The Cluster of Orthologous Groups of proteins (COG) classification of the differential proteins is shown in Fig. 2, where 476 related proteins were involved in energy metabolism, and accounted for 41% of the total identified proteins. Furthermore, 57 associated proteins were involved in the construction of cellular structures, accounting for 5% of the total number of proteins identified. Also, 57 associated proteins were involved in chaperones, in which 224 were associated proteins, accounting for 20% of the total proteins identified. Three hundred and sixteen associated proteins were involved in other functions, accounting for 27% of the total number of proteins identified. Finally, 80 unknown proteins accounted for 7% of the total number of proteins identified. In terms of the proportion of differentially expressed proteins in functional categories, the greatest differences were found in the expression of the energy metabolism and molecular chaperone-related proteins under heat stress.


Figure 2: COG/KOG categorie. The horizontal axis is the letter number of the COG classification, and the correspondence between letters and classification is fixed

We investigated and screened the top 50 most closely interacting proteins, and used the to map the protein interaction network (Fig. 3). This was to gain a comprehensive understanding of the differentially expressed proteins affected by heat stress, and clearly demonstrate the protein-protein interactions. The size of the circles represents the number of differential proteins and their interacting proteins. The larger the circle, the more proteins it interacted with, and the more important the protein was in the network.


Figure 3: Differential proteins interaction network. The circles represent differentially expressed proteins, and the colors represent the differential expression of the proteins (blue for down-regulated proteins, red for up-regulated proteins). The size of the circle represents the number of proteins (degree) that the different proteins interacted with. The larger the circle, the more proteins it interacted with, and the more important the protein was in the network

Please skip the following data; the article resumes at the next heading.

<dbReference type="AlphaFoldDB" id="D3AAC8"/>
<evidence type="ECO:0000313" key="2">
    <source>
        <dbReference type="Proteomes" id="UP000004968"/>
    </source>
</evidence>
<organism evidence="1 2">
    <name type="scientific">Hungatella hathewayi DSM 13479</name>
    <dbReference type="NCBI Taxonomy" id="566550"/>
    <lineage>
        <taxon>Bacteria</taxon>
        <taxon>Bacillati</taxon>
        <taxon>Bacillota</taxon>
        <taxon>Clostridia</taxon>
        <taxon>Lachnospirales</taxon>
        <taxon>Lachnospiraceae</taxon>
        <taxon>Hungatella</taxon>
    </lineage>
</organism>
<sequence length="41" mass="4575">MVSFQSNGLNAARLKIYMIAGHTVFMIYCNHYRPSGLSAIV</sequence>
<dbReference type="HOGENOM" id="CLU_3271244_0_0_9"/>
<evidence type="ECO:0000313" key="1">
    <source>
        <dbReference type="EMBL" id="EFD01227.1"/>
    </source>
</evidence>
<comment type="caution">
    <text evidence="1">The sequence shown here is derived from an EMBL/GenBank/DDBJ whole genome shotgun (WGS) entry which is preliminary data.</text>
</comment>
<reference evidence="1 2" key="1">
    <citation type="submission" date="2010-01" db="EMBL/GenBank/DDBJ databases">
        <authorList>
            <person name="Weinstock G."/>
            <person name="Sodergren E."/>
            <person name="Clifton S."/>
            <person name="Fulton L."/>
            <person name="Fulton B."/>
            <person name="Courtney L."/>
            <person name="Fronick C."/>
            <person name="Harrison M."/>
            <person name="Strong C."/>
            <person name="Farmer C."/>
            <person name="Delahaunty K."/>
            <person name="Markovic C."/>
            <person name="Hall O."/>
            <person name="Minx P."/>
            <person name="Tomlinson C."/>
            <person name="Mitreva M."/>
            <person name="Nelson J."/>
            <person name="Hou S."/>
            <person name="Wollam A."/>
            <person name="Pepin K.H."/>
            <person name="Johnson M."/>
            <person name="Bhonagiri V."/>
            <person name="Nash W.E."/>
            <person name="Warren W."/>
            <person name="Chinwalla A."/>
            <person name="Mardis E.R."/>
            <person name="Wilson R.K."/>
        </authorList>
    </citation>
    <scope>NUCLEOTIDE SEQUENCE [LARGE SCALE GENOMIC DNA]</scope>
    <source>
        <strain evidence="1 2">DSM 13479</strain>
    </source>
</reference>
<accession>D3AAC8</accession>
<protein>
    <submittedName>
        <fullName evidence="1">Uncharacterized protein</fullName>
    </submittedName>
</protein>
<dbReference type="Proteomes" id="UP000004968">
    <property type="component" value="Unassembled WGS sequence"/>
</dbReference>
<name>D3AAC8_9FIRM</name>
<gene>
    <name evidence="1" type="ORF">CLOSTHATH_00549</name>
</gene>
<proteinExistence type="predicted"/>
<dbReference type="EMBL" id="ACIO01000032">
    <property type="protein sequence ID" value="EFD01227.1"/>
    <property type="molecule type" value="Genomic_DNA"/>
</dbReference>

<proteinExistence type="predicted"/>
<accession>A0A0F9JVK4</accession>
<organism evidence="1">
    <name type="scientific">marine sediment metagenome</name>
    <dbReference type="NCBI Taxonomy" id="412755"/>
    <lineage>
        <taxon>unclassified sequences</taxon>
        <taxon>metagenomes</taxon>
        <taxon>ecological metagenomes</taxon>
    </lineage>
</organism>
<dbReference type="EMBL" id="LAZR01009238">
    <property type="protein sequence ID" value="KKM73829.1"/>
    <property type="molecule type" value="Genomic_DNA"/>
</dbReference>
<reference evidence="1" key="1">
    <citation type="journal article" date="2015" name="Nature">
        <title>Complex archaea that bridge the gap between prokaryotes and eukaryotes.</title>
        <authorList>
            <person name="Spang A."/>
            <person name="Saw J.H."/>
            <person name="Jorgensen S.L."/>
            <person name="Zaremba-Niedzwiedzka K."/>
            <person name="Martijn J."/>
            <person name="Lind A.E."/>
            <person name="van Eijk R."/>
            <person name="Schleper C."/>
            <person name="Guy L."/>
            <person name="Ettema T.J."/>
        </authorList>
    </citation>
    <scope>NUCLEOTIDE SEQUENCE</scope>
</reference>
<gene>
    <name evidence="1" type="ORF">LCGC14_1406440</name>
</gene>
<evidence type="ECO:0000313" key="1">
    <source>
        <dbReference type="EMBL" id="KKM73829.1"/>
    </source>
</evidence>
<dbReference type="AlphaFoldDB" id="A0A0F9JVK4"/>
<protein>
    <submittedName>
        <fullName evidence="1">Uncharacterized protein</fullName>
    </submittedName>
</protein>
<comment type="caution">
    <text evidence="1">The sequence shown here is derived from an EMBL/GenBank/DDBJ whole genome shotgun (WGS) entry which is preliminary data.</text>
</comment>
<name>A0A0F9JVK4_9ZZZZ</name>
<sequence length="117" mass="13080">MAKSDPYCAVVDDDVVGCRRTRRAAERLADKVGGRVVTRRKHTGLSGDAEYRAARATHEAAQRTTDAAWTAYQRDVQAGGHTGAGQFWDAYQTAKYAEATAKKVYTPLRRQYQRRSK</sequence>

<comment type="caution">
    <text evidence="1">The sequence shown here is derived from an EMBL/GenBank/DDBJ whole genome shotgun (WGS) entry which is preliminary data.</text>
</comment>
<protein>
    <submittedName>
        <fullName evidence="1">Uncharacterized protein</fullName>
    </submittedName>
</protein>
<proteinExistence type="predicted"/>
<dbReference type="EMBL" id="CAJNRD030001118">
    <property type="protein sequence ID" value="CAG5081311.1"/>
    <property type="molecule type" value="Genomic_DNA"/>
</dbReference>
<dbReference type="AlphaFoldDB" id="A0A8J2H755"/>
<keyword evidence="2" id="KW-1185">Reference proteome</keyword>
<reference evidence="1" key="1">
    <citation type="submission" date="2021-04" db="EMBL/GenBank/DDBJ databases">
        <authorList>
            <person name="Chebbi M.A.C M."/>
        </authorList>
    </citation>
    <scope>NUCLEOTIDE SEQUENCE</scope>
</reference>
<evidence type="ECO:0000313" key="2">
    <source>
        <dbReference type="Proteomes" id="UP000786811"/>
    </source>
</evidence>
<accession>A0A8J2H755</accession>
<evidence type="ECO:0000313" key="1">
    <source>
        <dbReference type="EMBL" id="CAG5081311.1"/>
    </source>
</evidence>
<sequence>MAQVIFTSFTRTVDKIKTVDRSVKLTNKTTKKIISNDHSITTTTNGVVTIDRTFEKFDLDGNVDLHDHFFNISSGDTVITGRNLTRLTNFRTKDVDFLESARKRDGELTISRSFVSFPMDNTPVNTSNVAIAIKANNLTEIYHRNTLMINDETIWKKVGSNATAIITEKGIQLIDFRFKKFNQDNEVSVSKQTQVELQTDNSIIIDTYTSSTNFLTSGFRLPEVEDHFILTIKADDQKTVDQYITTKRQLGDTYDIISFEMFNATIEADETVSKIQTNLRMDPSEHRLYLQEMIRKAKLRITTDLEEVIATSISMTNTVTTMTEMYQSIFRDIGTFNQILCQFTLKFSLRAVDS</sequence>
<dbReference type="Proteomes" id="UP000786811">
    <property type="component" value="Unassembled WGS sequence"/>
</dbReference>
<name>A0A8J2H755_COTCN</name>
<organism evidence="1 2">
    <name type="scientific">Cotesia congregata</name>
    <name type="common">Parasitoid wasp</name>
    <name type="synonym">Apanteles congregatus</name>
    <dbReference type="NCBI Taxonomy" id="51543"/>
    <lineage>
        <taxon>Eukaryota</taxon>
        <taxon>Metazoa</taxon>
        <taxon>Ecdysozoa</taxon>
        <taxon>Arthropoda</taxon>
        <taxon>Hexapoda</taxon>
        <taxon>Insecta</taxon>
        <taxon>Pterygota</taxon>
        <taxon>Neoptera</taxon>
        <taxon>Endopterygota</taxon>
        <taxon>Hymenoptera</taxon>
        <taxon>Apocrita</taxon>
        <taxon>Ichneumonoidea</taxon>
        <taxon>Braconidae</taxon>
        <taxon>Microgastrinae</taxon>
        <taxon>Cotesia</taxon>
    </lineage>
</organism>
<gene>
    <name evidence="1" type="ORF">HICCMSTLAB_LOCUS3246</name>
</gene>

The upregulated proteins (spot 984, 1400) were found to play a key role in the network, as shown in Fig. 3. The data analysis revealed that this was separately associated with the defensive responses, and that energy metabolism and biosynthetic processes were correlated. Furthermore, it was speculated that these may be involved in the process of high-temperature stress in chrysanthemum. The downregulated proteins (spot 42, 1141), which play a key role in the network, were found to be mainly associated with the energy metabolism and biosynthesis processes. Therefore, the results of the present study indicated that the energy metabolism and biosynthesis were the main biological processes involved in the high-temperature stress of Dendranthema grandiflorum ‘Jinba’.

4  Discussion

With the rapid development of plant proteomics, the use of proteomic technology has been isolated from a variety of ornamental plants, such as moonflower and lily. It identifies a series of high-temperature stress, response-related proteins. It was found that high-temperature stress can affect resistance-related proteins, such as heat stress proteins, energy and changes in the expression of proteins related to substance metabolism [5]. However, proteomic studies on the heat resistance of Dendranthema grandiflorum ‘Jinba’ were lacking.